One thing I really like about our family get-togethers is the lack of schedule and routine, the spontaneous way we can do whatever we want to do. (A belief I’ve held as I raised my own kids is that overly scheduled kids tied to a routine tend to grow up to be pretty inflexible adults!) When we’re together people purpose ideas and those who are interested join them. People got their own breakfast when they got up. Lunch when they were hungry. Dinner was whatever was thought of at the time: a planned dinner, or pizza was ordered, or Chinese. A couple times we ate out. (After all, on New Years it only seems appropriate we’d go to the All You Can Eat Seafood Buffet.)
Stephen and his wife, Sadie, have two little girls ages 6 and 4, a perfect age to see Disney. So off they went for a day along with Kris and Alli. The rest of us stayed back. I’d say we did it to babysit Desmond, their 14 month old, but truly Andria, Kris’ wife, had that well in hand.
One day some of us drove up to Blue Spring State Park to see the manatees who gather there in the winter in the warm water while others chose to stay behind and see the new Star Wars movie.
A big must do for many was an airboat tour. After researching it on the web a decision was made to visit one close by on New Years Day. In the end, nine folks went. They saw a lot of wildlife and because it was a warm afternoon, they got to see a lot of alligators. (Evidently when it’s cool the alligators submerge themselves in the water to stay warm.) The guide started to lift into the boat a small, well maybe not so small, Bob described the gator as about 3 feet from nose to tail. The guide first grabbed it by its back, and then by the tail and as he was trying to hold it closer to the head it nipped him. The guide then reached down and washed his bloody hand in the water. Having situation well in hand he held the gator up and asked if anyone wanted to touch it, no one responded, so he tossed it back into the water. Our four year old granddaughter, Meta, was not thrilled. She snuggled into her cousin and started crying. The poor guide tried to console her, apologizing again and again but she was having none of it. I’m not sure what Meta’s “take aways” were from the experience but I’m thinking she may never ever want to get in an airboat again. But sometime in the future it may make for a pretty good story about the time I was in an airboat and the guide got bit by an alligator.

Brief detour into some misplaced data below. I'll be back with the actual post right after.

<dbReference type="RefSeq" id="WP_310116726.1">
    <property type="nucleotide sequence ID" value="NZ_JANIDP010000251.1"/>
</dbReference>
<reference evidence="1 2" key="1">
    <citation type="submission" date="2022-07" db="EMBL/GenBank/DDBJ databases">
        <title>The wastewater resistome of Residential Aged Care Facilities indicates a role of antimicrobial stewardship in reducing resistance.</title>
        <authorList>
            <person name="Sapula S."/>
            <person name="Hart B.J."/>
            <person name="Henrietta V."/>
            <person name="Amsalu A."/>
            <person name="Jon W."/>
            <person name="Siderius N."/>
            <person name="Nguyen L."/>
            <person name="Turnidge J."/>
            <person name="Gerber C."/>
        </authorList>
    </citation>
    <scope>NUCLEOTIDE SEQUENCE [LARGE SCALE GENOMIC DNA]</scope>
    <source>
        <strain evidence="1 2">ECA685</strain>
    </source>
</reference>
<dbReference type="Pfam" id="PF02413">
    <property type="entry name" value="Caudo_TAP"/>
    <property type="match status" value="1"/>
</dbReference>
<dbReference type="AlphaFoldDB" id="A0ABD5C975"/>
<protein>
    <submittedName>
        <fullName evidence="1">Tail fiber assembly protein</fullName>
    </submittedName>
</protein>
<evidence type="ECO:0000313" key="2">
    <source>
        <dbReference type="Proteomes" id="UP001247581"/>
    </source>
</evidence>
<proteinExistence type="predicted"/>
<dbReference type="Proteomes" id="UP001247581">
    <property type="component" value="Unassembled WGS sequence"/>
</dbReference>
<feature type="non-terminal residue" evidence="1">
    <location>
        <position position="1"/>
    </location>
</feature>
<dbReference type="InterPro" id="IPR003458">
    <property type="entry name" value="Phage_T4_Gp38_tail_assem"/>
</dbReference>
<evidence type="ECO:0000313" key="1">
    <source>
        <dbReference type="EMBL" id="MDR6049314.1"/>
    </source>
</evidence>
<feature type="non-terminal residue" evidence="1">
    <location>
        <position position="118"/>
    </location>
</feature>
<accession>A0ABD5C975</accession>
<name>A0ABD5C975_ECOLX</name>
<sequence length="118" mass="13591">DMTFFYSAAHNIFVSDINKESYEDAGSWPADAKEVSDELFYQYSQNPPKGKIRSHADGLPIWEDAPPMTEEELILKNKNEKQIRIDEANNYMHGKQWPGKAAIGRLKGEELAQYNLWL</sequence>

After Krismas Cary’s friend, Claudio, flew in to spend a week with us. (You may remember that we visited his family in Sicily last fall.) It was his first time in the States so Cary felt compelled to provide him with An American Experience. So what would that entail? Well, for starters there was American food: Waffle House is a definite part of the American Experience (at least in the south). Absolutely wonderful food, the fact that it perhaps has no nutritional value is a different story. Then of course, he had to try wings. And barbequed ribs! Can’t forget those. And while we’re on the subject of food…what’s a trip to the US without a trip to Costco and making a meal out of all those samples? Trivia is always a big deal for our family and we had already played once before he arrived. Claudio is fluent in English…fluent enough to play trivia in a second language is pretty impressive! At half time we were in first place, but only managed to get third when the game ended. Even so it came with a gift certificate for a later date but since we were leaving soon, we passed it on to folks at a nearby table.
People first arrived on December 20 and too soon it was January 13 and the house was empty except for Bob and me. But oh what happy memories we’ve made: games, miniature golf, swimming, just relaxing and enjoying each other. We feel so lucky to have family who genuinely like, as well as love, each other and look for those times when we can all gather! It truly is a Happy New Year!